Recently I stumbled upon one of the bottles I had hidden around the house. I put it away hastily. Fascination drew me back to it. I swished the liquor around, held it up to the light, smelled it. I wondered if it would be possible to take one drink, and imagined myself pouring a tumbler half full of the liquor, filling it up with water and sipping it slowly to savor the fragrance and satisfying sharpness. I grew taut as a violin string.
But then the mailman came with a long AA letter. At the end was this amazing paragraph:
"Some AA's after the pressure has been lifted, think: 'Well, maybe now I could take just a drink or two and stop there.' If you ever come to this stage, before you take that first drink just sit down and remember! That's all! Remember! One drink is too much, a thousand not enough."
I shuddered to think how close I had been to disaster, and was mystified by the chance guidance which had brought that particular message at the crucial moment.
Letters always were expertly timed, always bright and frequently sprightly. Not long ago after several bad days, I was frightened and I wrote AA. The answer was, "In the first place, will you please calm down! By the time I finish reading one of the letters you write when you're excited, I'm fit material myself for a padded cell."
Another time I was wavering on the edge, and AA sensed it. A special delivery air mail arrived: "Don't talk too negatively about this thing taking more than you've got. I thought the Marines never stopped fighting." That one snapped me back, for I'm proud to have been a Marine.
The letters brought results where all else had failed, because AA talked my language: they too were alkies. Kindly argument by my son and daughter formerly had made me ashamed and angry with myself, but then, unable to find a way out, I would drink harder in a desperate attempt to forget it all. Acquaintances and friends had urged me to swear off, to "be a man." They seemed unable to grasp the fact that alcoholism is a disease, that there is no more reason to censure an alcoholic than there is to berate a person for breaking a leg or having cardiac trouble.
The technique of AA, I discovered, was not to push, or even to lead, but to walk with you and offer you something you need—if you want to accept it. There was no argument, no controversy. There was no concern, either, about temperance interests; they are not reformers. Neither are they concerned with race or creed. They do, however, feel it highly important that you have some belief in a power greater than yourself, because this fact of belief, or something to lean on, makes the fight easier.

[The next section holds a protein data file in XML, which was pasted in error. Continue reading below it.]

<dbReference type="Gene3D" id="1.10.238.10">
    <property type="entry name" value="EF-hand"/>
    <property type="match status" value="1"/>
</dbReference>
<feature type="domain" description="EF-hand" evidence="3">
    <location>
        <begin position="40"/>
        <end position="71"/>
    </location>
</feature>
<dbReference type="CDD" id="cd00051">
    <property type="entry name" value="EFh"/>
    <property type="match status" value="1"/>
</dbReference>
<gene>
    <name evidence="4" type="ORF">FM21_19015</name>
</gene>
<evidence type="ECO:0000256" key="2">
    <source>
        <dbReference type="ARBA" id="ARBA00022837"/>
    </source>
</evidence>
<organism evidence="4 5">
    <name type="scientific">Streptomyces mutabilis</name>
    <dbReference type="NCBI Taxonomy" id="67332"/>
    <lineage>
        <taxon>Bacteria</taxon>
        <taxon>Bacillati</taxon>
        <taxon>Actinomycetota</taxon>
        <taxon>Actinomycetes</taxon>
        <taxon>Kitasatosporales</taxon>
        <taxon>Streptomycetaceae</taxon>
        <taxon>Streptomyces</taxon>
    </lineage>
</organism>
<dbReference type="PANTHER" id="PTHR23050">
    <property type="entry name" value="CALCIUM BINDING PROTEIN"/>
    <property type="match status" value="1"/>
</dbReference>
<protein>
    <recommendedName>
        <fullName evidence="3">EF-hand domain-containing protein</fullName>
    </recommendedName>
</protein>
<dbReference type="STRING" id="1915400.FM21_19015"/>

"What the hell is the use of all this?" I asked in one of my letters.
"You'll eventually get the answer to that," AA replied. You have got a lot of years left. Why not make them worth while? There are other people like yourself you can help, and there is nothing like helping others in order to forget yourself."
One day I began thinking about a trip to New York. My AA correspondent encouraged me. People in the AA office were as curious to see me as I was to see them.
In our conversations the office people told me that I will always be an alcoholic. Most persons eventually lose the desire to drink and are not tempted in the presence of liquor. But I am one of those unfortunate few who are constantly in danger. I cannot look at liquor, smell it, even think about it. It sets that inner, involuntary compulsion astir. If I were to slip now, I feel certain I could not fight this battle over again. Drink to me means death.
AA national headquarters have records to prove that 50 percent of those who come to AA with a sincere desire to stop drinking do so immediately; another 25 percent stop after one or two slips, and of the remaining 25 percent some fail entirely, some fail to keep in touch with the organization, and others eventually resume contact and stay dry. Two types cannot be helped by AA: halfhearted persons who merely toy with the idea of becoming dehydrated and those with brain lesions or psychoses.
The New York companionship strengthened my shield and I was given a keener insight into the importance of the spiritual approach. I am not a religious man, but in the course of my return from the half-world of alcoholism I had begun to perceive the intervention of some outside force working in my behalf. This came to me slowly, during long solitary walks in the country. I began to feel that life must have some design, so I tried to pray to whatever may be back of all this.
The change which AA helps a man accomplish is close to the religious experience of conversion. Indeed, it is the same if it is genuine and lasts. I see now that most failures result from lack of acceptance of some power greater than oneself. I have found added encouragement not only from everyone in AA but my friends. Once one recovers a constructive approach toward life, self-confidence and a belief in the future, the devil of alcoholism can be conquered. I believe—and my friends assure me—that I have done it.
Copyright © AA Grapevine, Inc., Condensed from the December 1945 issue